Bathurst Caribou Range Plan

Range planning to reduce disturbance to caribou

The Project

The Bathurst herd is a population of migratory barren-ground caribou whose range extends across Nunavut, the eastern NWT and northern Saskatchewan. Over the last 30 years, the population has declined from a historic peak of over 450,000 to an estimated 20,000 in 2016. In response to concerns about the cumulative effects of mineral development and other land use activities on the Bathurst range, the Government of NWT initiated a range planning exercise to provide guidance on ways to manage and reduce disturbance to caribou and caribou habitat. 

Our Role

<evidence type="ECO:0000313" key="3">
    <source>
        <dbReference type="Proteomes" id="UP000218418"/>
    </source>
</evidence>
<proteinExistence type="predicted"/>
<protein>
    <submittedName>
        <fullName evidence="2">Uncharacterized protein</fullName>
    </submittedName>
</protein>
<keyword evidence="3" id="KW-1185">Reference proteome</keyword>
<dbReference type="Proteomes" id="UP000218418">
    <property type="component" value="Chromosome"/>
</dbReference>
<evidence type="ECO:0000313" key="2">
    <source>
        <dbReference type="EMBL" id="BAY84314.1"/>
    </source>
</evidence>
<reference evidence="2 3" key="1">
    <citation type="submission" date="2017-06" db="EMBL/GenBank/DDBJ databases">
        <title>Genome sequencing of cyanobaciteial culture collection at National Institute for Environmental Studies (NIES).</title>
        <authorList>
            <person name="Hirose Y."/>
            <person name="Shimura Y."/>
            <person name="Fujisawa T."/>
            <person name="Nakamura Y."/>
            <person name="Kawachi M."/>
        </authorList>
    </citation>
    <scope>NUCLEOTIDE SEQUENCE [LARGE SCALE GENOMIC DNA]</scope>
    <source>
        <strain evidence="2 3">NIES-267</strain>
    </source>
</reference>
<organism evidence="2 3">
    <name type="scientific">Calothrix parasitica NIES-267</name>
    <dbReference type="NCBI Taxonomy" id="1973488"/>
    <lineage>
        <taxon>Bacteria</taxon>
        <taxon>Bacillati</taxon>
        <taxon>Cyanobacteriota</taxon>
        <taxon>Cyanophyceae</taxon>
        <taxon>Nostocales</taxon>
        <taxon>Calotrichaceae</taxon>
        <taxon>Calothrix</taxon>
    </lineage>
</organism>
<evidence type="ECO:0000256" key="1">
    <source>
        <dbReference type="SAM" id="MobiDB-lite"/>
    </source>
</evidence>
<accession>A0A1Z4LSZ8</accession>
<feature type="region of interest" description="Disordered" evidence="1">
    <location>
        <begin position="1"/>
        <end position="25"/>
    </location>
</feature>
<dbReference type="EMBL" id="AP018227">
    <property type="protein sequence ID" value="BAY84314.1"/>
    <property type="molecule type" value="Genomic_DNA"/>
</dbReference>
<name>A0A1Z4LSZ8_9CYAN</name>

Compass is leading an interdisciplinary team of professionals in the development of this complex transboundary Range Plan. The multi-stakeholder planning process involves representatives from Aboriginal governments and organizations, industry, federal and territorial governments, and non-governmental organizations. Key tasks include gathering and integrating traditional, local and scientific knowledge, developing a GIS database, defining future development scenarios, modeling the potential response of caribou to these scenarios, and facilitating frank conversations about the socio-cultural, environmental and economic trade-offs of various range-scale management actions. The recently released Interim Discussion Documents describe a system of tiered disturbance thresholds and associated management actions, and are currently out for public review and comment. Next steps in this long term project will focus on recommendations to land use planners, regulators and review boards, and practical guidance for implementation.